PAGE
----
Between August and September 2018, I spent a period of three weeks at the Newberry Library of Chicago with a Warwick Transatlantic Fellowship, co-sponsored by the Centre for the Study of the Renaissance and the Humanities Research Centre of the University of Warwick.
The fellowship allowed me to study a corpus of cheap and occasional religious print from the rare books collections of the Newberry Library, the Saint-Sulpice Collection [Case folio BX4060.A1 S25 ser. 1 and 2], which provide remarkable case studies for my dissertation project. The collection was created around 1820 in the Seminary of St. Sulpice near Paris, founded by Jean-Jacques Olier (1608-1657) in 1641 for the education of priests, and later sold on the antiquarian market. It comprises a variety of cheap-print items, such as broadsides, devotional pamphlets and occasional (and more lavishly illustrated) booklets, varying widely in terms of place and year of publication. My project adopted the viewpoint of the late sixteenth- and seventeenth-century Italians editions in the Saint-Sulpice Collection to investigate how the specific reading and collecting practices of a religious community influenced the transmission of such items. In particular, I worked on the items documenting the devotion of Saint Carlo Borromeo (1538-1584), cardinal, mystic, and pivotal post-Tridentine figure, and how this was shaped, disseminated, and adapted from Italy to other European areas and into following centuries. While in some instances I could rely on copy-specific information, such as marginalia and ownership marks, the overall project also led me to employ the tools of bibliography and bookselling history.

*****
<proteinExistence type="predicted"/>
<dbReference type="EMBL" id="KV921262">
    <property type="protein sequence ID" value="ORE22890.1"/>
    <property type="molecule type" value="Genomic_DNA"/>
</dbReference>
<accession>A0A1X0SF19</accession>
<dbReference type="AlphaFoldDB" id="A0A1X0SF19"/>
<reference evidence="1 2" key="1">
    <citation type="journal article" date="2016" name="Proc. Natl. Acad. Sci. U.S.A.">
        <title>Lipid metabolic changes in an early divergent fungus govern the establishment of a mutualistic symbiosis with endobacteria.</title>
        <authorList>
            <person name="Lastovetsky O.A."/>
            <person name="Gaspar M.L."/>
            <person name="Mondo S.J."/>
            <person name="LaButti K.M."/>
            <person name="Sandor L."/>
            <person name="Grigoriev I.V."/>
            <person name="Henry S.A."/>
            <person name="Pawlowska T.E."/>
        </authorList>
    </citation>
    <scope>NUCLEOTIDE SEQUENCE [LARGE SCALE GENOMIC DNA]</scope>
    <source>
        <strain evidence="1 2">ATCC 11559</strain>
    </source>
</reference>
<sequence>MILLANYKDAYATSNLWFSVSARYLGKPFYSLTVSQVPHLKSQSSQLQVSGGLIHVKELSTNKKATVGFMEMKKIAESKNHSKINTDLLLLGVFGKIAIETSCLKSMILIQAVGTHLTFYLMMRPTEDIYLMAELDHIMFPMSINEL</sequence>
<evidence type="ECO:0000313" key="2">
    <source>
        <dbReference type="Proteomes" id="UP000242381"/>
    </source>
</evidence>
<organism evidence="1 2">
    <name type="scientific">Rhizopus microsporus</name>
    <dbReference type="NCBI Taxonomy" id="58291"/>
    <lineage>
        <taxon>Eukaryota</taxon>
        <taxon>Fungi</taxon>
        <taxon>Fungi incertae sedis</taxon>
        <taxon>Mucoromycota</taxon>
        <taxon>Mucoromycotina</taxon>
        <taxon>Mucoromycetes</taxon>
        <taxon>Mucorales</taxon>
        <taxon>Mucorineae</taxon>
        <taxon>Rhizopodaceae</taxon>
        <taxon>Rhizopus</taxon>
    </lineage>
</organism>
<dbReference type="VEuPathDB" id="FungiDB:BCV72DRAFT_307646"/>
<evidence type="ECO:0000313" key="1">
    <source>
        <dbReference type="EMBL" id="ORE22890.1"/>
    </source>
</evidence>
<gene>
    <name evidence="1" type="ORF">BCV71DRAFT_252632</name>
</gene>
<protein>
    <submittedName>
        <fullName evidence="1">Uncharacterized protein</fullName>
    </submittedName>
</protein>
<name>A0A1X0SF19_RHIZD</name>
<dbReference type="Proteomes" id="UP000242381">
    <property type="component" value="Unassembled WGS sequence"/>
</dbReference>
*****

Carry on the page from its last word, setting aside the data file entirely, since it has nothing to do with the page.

During my time at the Newberry, I also had the chance to meet Suzanne Karr Schmidt, currently George Amos Poole III Curator of Rare Books and Manuscripts and whose research lies at the core of my dissertation with respect to her research on the adaptable nature of cheaper printed items. To discuss with her both my dissertation and the work on the Saint-Sulpice Collection was enriching and deeply stimulating, and helped me draft ideas and project for future avenues of research based on printed items at the Newberry Library.
Saint-Sulpice Collection, Case folio BX4060.A1 S25 ser. 1-2, Newberry Library, with a detail of the BX4060.A1 S25 ser. 2, vol. 7, no. 25.